Many people who are not Jewish attend my weekly Wednesday 12:30 PM seminars, my Monday nights at the Silverlake Jewish Community Center, and my Shabbat morning teachings. I think one reason is that, as you know, I don’t push theology or religious doctrine. I see theology as the attempt to wrap the Infinite into tidy linguistic boxes. If we arrange our thinking to fit into that box we are a “believer” – part of that group.
Those who see themselves as “spiritual but not religious” (as I sometimes see myself) often are what I call “God-knowers” – in the interior dimensions of their lives, they have had an encounter with the Mystery. We name it so we can refer to it, but we must remember not to take our naming too seriously. I love the Buddhist saying, “You don’t point your finger at the moon, and confuse your finger with the moon.” Language points at and evokes realities, but can only contain them metaphorically. For example, when I call the Other in that mysterious encounter “The Infinite One” I don’t mean as in an infinite number. I am trying to suggest a reality, not define it.
In quiet moments when we experience that Reality, we can get to a point where it permeates us, suffuses our being. We can find ourselves rooted in a place where we know we are in this world, but not of this world. In the deep, interior moments of transcendence, that require so much quiet and single pointed non-concentration, it can feel so strange. That is when we sometimes find ourselves asking “why am I here?” and “what is my purpose?” I sometimes find myself quoting Psalms 119:19, “I am a stranger here on earth; don’t hide from your commandments.” Now that I am here, existentially thrown here into this life, much of it without my conscious choosing, what do I do now? What must I do now?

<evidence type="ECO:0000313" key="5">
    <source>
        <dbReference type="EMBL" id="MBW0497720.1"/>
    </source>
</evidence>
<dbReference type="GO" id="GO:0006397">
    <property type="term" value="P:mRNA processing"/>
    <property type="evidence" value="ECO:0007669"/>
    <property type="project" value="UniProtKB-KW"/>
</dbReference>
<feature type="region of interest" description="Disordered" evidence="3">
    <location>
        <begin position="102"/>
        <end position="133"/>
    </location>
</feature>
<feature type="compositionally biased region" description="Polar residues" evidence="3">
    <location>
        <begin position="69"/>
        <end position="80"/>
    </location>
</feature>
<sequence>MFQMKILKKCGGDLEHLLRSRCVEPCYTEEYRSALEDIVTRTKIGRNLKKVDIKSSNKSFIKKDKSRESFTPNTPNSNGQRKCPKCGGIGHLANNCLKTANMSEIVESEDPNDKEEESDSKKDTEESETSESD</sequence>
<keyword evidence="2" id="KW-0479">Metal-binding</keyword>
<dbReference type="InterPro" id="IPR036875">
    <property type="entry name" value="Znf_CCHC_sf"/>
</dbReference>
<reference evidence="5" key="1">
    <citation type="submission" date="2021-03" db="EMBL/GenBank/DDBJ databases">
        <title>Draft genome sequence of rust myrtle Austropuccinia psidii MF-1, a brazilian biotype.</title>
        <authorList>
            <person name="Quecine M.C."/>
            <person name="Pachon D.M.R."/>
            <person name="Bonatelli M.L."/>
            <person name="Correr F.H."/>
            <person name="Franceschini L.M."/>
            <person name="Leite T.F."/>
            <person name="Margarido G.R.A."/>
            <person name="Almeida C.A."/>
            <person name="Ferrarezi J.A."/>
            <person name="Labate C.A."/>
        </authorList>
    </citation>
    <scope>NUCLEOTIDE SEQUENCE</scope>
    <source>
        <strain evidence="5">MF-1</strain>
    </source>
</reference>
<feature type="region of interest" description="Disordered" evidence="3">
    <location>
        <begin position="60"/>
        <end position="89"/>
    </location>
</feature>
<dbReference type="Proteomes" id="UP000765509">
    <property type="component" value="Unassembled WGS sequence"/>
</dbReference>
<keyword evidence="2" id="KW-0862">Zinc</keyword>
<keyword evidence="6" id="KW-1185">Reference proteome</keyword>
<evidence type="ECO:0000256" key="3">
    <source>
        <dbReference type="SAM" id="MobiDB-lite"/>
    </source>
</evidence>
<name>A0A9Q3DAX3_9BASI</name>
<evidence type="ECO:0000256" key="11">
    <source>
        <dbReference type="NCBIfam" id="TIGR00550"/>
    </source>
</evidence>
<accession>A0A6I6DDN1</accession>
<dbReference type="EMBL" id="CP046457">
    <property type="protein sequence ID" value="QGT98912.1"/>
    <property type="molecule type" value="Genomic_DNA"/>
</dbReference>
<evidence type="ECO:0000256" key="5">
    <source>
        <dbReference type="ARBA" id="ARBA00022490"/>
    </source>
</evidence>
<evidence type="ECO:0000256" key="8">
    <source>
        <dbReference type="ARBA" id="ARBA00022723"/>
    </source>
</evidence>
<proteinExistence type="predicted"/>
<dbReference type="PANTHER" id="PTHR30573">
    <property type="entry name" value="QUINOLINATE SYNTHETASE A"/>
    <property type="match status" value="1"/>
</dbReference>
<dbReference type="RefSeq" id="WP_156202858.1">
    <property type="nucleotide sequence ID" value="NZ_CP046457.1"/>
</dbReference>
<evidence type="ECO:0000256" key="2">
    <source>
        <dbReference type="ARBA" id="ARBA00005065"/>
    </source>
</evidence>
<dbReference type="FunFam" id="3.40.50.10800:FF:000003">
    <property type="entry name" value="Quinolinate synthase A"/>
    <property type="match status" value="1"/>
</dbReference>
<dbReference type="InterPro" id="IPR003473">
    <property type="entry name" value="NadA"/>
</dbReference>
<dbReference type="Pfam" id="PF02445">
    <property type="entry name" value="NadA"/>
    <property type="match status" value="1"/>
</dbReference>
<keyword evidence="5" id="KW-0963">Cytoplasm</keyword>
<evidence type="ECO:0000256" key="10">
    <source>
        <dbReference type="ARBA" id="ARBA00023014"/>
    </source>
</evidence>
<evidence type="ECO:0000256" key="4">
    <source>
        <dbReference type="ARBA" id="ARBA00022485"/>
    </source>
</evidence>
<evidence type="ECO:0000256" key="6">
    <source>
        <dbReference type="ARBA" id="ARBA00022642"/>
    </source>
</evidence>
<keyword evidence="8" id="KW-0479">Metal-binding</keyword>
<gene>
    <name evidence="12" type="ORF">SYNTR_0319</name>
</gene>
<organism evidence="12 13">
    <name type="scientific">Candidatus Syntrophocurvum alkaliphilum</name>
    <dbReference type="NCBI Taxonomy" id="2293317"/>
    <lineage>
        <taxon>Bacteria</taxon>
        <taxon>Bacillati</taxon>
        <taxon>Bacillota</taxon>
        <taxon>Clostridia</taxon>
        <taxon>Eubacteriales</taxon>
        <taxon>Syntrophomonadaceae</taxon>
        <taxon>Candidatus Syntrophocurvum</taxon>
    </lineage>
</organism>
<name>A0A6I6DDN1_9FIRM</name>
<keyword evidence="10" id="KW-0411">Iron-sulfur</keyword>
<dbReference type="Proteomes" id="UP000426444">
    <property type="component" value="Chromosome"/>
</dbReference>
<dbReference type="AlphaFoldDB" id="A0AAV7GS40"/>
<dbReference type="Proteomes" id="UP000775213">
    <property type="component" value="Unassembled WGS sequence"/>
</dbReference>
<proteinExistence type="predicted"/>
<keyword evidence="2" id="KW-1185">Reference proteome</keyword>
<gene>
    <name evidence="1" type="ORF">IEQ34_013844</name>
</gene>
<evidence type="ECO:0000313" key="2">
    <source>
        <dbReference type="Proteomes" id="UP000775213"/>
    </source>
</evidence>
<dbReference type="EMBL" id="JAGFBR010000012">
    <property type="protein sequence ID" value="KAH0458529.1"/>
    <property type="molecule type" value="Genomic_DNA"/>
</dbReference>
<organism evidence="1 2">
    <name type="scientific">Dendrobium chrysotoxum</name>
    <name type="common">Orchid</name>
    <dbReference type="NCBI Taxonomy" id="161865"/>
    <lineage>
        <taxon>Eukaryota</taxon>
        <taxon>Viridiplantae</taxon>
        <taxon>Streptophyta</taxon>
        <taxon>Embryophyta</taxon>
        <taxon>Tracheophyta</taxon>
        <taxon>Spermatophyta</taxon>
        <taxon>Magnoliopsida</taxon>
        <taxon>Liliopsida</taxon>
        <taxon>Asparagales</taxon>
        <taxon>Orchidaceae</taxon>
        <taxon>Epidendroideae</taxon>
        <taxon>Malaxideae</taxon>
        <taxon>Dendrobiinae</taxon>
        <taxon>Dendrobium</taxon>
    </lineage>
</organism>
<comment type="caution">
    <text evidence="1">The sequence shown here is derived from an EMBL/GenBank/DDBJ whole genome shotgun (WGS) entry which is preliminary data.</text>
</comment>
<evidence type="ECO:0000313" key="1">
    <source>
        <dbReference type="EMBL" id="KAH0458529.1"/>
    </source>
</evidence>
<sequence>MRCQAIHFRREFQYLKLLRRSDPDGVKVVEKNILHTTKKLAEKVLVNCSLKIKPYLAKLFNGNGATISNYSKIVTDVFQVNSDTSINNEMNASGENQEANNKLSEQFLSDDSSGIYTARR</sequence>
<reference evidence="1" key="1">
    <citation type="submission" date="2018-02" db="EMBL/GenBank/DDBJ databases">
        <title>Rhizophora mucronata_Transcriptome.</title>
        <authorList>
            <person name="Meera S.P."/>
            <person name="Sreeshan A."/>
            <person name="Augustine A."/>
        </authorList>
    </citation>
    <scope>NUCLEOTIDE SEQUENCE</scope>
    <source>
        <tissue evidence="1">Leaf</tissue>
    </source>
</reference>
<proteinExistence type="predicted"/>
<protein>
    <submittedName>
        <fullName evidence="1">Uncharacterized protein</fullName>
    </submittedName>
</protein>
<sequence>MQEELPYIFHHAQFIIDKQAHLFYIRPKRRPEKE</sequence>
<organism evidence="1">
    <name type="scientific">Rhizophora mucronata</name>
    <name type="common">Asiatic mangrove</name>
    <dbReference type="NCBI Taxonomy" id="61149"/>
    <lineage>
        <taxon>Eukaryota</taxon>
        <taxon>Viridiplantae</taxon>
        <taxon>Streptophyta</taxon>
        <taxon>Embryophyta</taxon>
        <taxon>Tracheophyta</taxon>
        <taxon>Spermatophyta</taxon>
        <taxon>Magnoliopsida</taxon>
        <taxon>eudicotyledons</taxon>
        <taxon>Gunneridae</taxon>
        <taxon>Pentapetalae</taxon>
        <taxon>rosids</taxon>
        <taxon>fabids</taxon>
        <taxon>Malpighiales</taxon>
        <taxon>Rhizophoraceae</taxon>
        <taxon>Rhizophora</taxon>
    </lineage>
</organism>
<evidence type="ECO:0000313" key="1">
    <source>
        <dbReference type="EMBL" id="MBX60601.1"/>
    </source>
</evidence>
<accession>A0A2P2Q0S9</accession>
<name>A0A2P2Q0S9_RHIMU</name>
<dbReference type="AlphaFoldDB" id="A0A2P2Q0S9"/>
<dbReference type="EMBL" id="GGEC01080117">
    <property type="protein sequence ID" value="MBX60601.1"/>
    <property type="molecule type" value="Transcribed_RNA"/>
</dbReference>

In answering that existential query “why am I here?” “what shall I do”, a religion of commandments, such as Judaism, has a basic orientation: In the little time you have left in this very strange land, do your duty. I recently counseled a young man at a crossroads. He listed the various options. I said, “You are married with kids. Those kids have one chance exactly for a happy childhood. Your wife has chosen you to accompany her on this journey to our deaths. Start there.”
Those of us who have gotten to that place of such deep knowledge of that Other Reality, and its accompanying existential strangeness, can find ourselves so non-attached to the ego self (“untethered” as one author puts it), that, from a Jewish perspective, we find ourselves deeply attached (“re-tethered”) to another way of being: of wisdom, of compassion, of courage, of clarity. Love, truth and grace. For reasons that I cannot explain, for I am not very good at theology, when we encounter that Other, deeply and resolutely, it pours into us with startling and wrenching clarity (wrenching us out of the ego self) what we must do, how we must be.
When I was a graduate student, I was at a Catholic bookstore and I picked up The Rules of St. Benedict. These monastic men, who had so deeply encountered the grace of God, knew that grace needs law. I bought and read that book and treasure it. It helped me understand Judaism, and religion, in general, so much better. Grace needs law. Spirit needs form.
I think one of the duties that I come away with from those deep moments is to help the “spiritual but not religious” understand that spirit, in its dimensions of wisdom and virtue, and so many other dimensions, is finely honed in a rightly conducted religious practice. If you do it right, it is unspeakably beautiful.
And the other duty I feel is to help the ‘religious but not spiritual’, or the ‘ethical but not spiritual’, to know: there is a universe inside of you that knows your secret name.